Back to Berry. “It has been my honor and privilege to direct my first film,” she continued, “And you know what, I learned along the way that it’s fucking hard. I appreciate you speaking, Patty [Jenkins], telling me how hard it is, so I know. For a while I thought, I’m in a vacuum. It’s only been hard for me. It’s not hard for me. It’s hard for all of us, and it’s hard for all of us as women to find our voice and step into our power. I had to learn how to do that in the last two and a half years. It has challenged me in ways that I didn’t know I’d be challenged. I had to understand and learn who I was and what I was made of. I’m proud to say that I got to the other side of it.”
Berry also took a moment to praise three men in her life, starting with Warren Zavala, a talent agent and partner at WME. “When I first went to [WME] and I left another agency — we won’t mention CAA — he believed in me. I sat on a shelf at that company for 10 years,” Berry said, referencing the powerhouse agency she jokingly dared not name. “[Warren] said, ‘I’m going to dust your ass off and you are about to have a new career.’ We all need good men that stand behind us.”
She went on to thank Gee Roberson, calling him a legend in the music industry and “a Black man who stands up for Black women and women every single day.” She credited Roberson for helping her assemble an all-female soundtrack to her film Bruised. Berry saved some sweet words for her boyfriend Van Hunt who was also in attendance.
“Every good woman has a good man behind her who knows that she should lead the way and they’re going to follow and support, and I’ve never had a man in my life that ever has lifted me up and let me be all that I am because he’s confident enough in his own self to let me be me,” she said. “So ladies, while we’re high fiving each other, let’s high five those men who lift us up and support us.”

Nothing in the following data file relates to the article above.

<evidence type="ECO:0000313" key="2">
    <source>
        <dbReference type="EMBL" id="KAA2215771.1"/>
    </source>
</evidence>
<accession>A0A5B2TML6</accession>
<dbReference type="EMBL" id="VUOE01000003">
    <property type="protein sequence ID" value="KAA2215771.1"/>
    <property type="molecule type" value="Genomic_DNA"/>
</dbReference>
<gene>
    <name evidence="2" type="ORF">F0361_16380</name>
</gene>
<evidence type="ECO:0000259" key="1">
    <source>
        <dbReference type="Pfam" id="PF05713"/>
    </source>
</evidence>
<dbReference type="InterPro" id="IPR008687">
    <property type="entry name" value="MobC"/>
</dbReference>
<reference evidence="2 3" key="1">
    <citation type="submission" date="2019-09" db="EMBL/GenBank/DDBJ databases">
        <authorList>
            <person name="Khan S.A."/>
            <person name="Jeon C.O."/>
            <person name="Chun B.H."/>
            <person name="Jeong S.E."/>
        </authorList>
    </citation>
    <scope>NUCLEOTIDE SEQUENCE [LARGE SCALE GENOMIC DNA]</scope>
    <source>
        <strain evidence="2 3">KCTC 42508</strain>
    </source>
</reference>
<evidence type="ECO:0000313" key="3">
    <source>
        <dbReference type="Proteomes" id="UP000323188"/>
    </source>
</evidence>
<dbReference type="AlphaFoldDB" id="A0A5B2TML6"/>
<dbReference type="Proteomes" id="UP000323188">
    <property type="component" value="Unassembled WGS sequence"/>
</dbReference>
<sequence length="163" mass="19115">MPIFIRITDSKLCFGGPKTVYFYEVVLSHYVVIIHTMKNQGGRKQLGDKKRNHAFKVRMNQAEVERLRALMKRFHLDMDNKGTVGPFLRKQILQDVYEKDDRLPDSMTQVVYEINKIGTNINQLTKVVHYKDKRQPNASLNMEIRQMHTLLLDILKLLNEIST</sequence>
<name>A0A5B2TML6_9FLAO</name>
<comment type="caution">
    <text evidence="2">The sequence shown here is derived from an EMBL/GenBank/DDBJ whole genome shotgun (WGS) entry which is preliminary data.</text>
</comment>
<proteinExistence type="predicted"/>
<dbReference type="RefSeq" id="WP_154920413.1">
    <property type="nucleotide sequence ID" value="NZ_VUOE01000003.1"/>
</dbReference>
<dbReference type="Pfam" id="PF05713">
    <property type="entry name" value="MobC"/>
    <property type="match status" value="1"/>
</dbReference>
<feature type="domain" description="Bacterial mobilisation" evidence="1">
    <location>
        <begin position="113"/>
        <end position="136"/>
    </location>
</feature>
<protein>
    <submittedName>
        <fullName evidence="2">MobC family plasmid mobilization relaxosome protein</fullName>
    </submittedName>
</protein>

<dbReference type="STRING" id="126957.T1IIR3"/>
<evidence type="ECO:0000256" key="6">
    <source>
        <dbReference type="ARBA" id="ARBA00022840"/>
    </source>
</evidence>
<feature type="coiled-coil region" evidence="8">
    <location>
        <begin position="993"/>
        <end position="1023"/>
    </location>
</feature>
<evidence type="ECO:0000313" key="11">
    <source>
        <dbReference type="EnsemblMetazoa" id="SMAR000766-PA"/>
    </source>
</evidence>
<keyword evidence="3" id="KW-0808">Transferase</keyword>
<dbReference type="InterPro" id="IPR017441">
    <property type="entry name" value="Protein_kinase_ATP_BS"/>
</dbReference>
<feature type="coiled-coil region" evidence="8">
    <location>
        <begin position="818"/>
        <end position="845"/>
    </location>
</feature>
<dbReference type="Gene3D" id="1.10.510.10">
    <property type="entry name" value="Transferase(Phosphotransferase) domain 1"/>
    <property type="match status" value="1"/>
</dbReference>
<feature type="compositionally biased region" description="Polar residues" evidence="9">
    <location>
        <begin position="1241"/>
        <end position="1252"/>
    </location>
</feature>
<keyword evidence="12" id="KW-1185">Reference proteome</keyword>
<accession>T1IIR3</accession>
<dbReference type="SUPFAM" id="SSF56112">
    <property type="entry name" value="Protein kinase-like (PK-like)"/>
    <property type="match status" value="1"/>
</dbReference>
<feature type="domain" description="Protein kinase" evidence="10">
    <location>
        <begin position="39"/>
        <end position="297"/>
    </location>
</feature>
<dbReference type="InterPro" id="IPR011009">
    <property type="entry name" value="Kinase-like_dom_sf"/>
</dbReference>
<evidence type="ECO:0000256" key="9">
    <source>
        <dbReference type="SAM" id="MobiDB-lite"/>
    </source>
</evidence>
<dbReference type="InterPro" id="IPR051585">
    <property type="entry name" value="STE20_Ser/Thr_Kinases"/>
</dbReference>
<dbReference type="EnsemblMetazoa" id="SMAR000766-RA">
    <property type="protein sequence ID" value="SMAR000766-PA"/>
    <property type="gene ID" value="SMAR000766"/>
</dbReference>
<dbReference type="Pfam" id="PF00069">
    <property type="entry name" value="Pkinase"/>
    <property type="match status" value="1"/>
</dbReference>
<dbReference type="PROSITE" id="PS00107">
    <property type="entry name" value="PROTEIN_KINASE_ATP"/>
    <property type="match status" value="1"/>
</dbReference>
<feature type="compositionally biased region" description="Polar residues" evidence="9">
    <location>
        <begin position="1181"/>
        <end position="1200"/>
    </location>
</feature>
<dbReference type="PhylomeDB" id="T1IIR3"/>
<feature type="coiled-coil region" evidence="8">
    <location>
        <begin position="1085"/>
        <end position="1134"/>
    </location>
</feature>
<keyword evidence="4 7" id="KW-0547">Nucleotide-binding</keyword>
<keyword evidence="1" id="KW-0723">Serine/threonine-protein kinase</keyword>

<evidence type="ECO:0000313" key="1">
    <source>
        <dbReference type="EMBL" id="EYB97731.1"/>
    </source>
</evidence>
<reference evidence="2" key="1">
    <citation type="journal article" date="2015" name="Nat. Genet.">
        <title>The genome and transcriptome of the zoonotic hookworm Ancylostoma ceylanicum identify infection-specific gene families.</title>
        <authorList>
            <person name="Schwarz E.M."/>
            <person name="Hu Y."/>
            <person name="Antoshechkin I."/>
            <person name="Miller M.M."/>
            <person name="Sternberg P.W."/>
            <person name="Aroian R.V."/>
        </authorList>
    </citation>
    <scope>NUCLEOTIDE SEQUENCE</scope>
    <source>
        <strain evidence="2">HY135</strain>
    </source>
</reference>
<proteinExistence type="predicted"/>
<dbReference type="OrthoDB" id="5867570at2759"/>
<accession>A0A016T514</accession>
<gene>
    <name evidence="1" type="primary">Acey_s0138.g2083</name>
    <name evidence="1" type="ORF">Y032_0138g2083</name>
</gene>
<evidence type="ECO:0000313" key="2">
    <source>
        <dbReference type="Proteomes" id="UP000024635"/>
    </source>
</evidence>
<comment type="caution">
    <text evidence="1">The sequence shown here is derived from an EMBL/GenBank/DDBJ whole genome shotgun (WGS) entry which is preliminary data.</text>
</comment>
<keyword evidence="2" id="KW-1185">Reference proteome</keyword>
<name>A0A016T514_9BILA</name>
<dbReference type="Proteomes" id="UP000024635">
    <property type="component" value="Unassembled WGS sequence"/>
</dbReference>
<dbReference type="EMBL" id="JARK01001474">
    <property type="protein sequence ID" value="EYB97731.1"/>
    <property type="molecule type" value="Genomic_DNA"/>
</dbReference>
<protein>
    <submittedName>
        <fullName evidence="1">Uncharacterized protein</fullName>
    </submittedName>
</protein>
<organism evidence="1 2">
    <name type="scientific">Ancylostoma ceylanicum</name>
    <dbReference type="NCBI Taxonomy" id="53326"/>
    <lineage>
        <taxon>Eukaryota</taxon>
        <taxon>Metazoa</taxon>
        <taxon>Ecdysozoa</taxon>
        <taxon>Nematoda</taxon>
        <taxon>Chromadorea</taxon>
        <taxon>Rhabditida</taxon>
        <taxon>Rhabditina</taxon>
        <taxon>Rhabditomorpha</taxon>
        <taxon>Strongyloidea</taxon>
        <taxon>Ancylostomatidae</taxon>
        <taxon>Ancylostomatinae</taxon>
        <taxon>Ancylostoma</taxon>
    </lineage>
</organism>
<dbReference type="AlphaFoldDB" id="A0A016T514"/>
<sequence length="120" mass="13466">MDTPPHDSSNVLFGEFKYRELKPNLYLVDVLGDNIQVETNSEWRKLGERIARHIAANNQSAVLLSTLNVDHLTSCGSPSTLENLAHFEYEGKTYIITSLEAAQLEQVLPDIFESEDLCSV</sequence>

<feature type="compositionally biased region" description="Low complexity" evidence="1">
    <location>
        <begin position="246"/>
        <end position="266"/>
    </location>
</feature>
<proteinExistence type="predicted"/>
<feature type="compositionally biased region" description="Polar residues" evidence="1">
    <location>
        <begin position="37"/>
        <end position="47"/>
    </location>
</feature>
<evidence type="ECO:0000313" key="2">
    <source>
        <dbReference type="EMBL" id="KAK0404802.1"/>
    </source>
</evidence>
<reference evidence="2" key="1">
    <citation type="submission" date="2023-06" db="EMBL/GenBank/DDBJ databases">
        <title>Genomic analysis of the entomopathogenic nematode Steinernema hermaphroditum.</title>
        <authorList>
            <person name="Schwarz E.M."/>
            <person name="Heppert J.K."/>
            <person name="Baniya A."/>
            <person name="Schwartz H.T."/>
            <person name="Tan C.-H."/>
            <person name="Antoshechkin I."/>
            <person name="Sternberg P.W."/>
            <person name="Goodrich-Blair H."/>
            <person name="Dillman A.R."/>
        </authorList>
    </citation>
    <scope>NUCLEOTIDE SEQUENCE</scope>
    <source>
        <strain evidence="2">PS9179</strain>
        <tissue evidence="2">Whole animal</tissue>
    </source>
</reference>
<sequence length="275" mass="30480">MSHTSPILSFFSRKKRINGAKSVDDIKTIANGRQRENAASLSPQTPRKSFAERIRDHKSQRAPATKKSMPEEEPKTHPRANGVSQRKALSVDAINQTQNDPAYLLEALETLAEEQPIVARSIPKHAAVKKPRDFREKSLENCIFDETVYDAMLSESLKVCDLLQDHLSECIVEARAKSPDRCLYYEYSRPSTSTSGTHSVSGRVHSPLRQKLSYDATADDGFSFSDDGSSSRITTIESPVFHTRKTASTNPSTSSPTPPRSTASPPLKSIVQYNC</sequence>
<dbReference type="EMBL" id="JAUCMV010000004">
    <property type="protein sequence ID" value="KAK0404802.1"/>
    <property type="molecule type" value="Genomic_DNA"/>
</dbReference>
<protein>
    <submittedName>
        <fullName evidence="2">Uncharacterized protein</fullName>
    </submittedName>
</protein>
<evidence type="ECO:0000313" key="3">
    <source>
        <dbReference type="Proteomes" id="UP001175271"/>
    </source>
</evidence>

Thanks to her 30 years in the industry, Berry closed by saying that she’s fortunate to have support from many corners as she takes a new swing in her career. “Never let anyone stand in the way of your dreams. If someone says you can’t, you say, ‘Watch me.’ If someone says, ‘That’s going to be hard,’ you say, ‘I know but I’m a woman, I’m used to that.’ Continue to forge your way forward. We follow our north star and we do what we know we are destined to do. I say thank you to all of you for being here and for continuing to forge for your north star to inspire me and to inspire all women around the world.”
Speaking of inspiration, many of the night’s boldfaced names gushed about how they were inspired by Moreno who was not only in the room but featured on the Academy Museum wall alongside such groundbreaking entertainers as Barbra Streisand, Hattie McDaniel, Sophia Loren, Alice Guy-Blaché and Miyoshi Umeki. After a powerful introduction by Kerry Washington, who called Moreno “our Lady Liberty,” Moreno quipped that even she was “so moved by what a wonderful person I am.”
On a serious note, one could hear a pin drop as Moreno recounted how, at the age of 17, she used spend time downstairs when the building was the iconic May Company department store. “The way my career was going, I had lots of free time, and I would come in here, the May Company, and imagine myself in the latest fashions of somebody special.”
To punctuate those dreams, Moreno sang a few bars of Frank Sinatra’s “Dream (When You’re Feeling Blue)” before closing with this: “Dreams don’t fade. That’s why they are called dreams. My career did not jump on an express elevator right here all the way to the top. Along the way, I have explored luggage, the kids department — and believe me, it has been stuck in the basement…way more than once. But what a ride.”
See more photos from inside the event below. In addition to being feted at the annual awards dinner, the honorees (including an absent Jodie Comer) are featured on individual covers of Elle’s November Women in Hollywood issue, on newsstands Nov. 9.